Rijk Zwaan Hellas has taken over the sales activities previously handled by the Rijk Zwaan distributor Agrosystem. Rijk Zwaan expects this new subsidiary to enable it to respond to the needs of the Greek vegetable sector even more effectively. The management team of Rijk Zwaan Hellas comprises Christos Lavdas and Diamantis Tsiatouras, both of whom have been working at Agrosystem for many years. The rest of the Agrosystem team are also transferring to Rijk Zwaan, where they will continue to put their valuable knowledge, experience and network to good use to further develop the Greek agri-food sector. Rijk Zwaan Hellas is based in Irapetra on the island of Crete where it also has a trial station.
SynTech Research has acquired Syngenta’s field and laboratory facility, equipment and experienced seeds testing team of 12 staff, located in Sem-ice, in the northwest of the Czech Republic. “This is the latest in a line of successful facility acquisitions, in the U.S., the EU and Asia Pacific, with major program contracts, also in Latin America, which benefit both organisations,” said Khosro Khodayari, president and CEO of SynTech. “The Sem-ice station and its team will greatly enhance our European capability, as a part of our global strategy to expand seeds/traits contract research.” The location is ideal for programs relevant to the whole Central European region, covering sugar beet, corn, cereals and oilseed rape; the facility is equipped for sugar beet quality analysis and sample processing. The station will continue to deliver current seeds trials, and will add programs from new customers. The team will also deliver agrochemical GEP trials during the 2016/2017 season.
The Biotechnology Industry Organization, a biotech trade association representing biotech companies, academic institutions, state biotech centers and related organisations across 30 countries, has changed its name to Biotechnology Innovation Organization. According to BIO, the change of name better reflects the remarkable progress and groundbreaking innovations its members attain in healing, fueling, and feeding the world. “Our members are some of the most innovative people on the planet. Biotech companies and research institutions are filled with scientists and entrepreneurs who ‘see’ a different future. And then they innovate to change the course of history,” says BIO president and CEO Jim Greenwood. “Everything we do is focused on improving the world we live in,” he added.
DuPont and The Dow Chemical Company have approved a definitive agreement under which the companies “will combine in an all-stock merger of equals,” according to a news release. The combined company will be named DowDuPont. The parties intend to subsequently pursue a separation of DowDuPont into three independent, publicly traded companies. This would occur as soon as feasible, which is expected to be 18 to 24 months following the closing of the merger, subject to regulatory and board approval. The companies will include a leading global pure-play Agriculture company; a leading global pure-play Material Science company; and a leading technology and innovation-driven Specialty Products company. Each of the businesses will have clear focus, an appropriate capital structure, a distinct and compelling investment thesis, scale advantages, and focused investments in innovation to better deliver superior solutions and choices for customers, according to the news release.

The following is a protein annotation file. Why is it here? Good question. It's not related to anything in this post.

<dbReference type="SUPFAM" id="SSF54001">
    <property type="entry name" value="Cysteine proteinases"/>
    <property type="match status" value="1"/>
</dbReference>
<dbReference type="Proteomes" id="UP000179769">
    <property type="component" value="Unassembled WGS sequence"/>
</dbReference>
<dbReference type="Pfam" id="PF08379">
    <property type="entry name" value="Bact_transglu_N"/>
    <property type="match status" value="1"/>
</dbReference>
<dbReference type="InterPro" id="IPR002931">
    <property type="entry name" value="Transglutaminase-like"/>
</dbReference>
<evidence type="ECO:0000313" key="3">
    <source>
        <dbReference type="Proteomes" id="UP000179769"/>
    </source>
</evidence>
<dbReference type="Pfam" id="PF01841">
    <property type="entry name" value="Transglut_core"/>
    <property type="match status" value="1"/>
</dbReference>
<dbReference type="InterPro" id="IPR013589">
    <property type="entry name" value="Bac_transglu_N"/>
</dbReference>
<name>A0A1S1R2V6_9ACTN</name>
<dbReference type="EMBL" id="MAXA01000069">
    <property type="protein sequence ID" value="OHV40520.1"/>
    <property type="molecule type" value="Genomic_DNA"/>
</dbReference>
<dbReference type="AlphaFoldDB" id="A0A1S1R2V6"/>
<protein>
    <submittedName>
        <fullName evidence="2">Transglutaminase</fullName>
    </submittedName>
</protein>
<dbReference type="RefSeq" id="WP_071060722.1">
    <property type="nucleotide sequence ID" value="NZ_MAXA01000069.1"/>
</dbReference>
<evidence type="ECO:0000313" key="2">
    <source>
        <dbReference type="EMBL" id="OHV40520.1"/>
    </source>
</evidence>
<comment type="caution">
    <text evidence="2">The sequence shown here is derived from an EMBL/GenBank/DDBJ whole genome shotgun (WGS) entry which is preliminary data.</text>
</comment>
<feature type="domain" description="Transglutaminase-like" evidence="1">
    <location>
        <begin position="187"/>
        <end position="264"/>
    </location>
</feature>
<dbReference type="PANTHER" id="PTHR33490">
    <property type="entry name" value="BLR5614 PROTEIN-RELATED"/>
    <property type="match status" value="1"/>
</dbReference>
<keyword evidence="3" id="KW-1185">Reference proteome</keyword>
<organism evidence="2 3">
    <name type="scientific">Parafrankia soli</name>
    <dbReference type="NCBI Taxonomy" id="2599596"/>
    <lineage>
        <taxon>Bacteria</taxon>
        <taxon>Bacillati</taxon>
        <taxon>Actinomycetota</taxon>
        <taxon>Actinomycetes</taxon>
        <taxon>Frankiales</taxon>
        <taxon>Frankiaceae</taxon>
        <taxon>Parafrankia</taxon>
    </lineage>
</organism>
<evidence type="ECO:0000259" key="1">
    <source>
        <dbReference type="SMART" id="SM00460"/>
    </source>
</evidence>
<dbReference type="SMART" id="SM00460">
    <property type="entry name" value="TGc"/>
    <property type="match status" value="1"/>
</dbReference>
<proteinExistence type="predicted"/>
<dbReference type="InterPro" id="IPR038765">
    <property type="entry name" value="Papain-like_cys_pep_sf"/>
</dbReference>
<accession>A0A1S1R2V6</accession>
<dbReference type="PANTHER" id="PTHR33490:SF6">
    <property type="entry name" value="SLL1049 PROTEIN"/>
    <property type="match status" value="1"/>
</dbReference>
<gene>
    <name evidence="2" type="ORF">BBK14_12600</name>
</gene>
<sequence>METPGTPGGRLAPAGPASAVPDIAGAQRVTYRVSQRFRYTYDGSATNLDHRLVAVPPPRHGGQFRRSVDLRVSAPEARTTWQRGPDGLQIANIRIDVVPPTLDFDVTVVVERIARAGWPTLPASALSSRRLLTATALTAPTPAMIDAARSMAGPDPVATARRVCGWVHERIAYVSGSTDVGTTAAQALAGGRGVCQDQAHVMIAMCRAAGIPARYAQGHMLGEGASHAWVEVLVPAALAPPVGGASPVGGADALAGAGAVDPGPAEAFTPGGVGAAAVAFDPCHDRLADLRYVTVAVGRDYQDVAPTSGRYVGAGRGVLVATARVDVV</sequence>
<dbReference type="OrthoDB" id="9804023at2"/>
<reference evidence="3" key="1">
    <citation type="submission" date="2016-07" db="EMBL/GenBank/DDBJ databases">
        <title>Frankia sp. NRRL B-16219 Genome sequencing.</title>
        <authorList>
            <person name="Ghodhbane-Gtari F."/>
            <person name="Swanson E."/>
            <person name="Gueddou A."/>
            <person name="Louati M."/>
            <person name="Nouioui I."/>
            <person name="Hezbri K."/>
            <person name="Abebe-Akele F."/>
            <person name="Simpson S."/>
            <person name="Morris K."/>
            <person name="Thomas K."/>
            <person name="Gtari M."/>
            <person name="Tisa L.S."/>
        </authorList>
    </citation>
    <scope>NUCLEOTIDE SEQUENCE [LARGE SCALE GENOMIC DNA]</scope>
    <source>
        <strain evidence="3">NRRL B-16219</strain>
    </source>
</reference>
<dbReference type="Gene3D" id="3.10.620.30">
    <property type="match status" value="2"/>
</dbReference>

Monsanto opens a new greenhouse facility in Níjar, Spain. The facility will be the first-of-its-kind for Monsanto’s vegetables business, focused exclusively on the research, development and testing of new hybrid rootstocks for tomato breeding. Rootstocks serve as the base for tomato crops in protected cultivation, which are grafted onto the rootstock during the early nursery stage. This allows the plant to grow on a sturdy foundation and benefit from a strong root structure, obtaining the necessary water and nutrition with better resistance to nematode (roundworms) and disease. The new facility will allow Monsanto to develop and screen more rootstock hybrids across a range of crop and testing environments to ensure the best new generation of rootstock varieties are available to growers across Europe. Monsanto’s goal is to increase its rootstock-development – a significant and ambitious improvement to the speed at which Monsanto will be able to bring new varieties to market.
Arcadia Biosciences and Dow AgroSciences collaborate to develop and commercialise new breakthrough yield traits and trait stacks in corn. The collaboration leverages Arcadia’s leading platform of abiotic stress traits with Dow AgroSciences’ enabling technology platforms, input traits, regulatory capabilities and commercial channels. Under the collaboration, the companies will jointly develop and commercialise agronomic yield traits, such as nutrient efficiency and water use efficiency, including several traits which have already completed advanced field trials in corn conducted by Dow AgroSciences. These traits would then be combined with Dow AgroSciences’ input traits to create highly competitive trait stacks that maximise farmer revenue and efficiency. “Developing crops with enhanced agronomic performance is technically difficult, making relationships with companies like Arcadia important as we rise to the challenge and advance technology that will help meet the needs of the future,” says Daniel Kittle, vice president, Research and Development, Dow AgroSciences.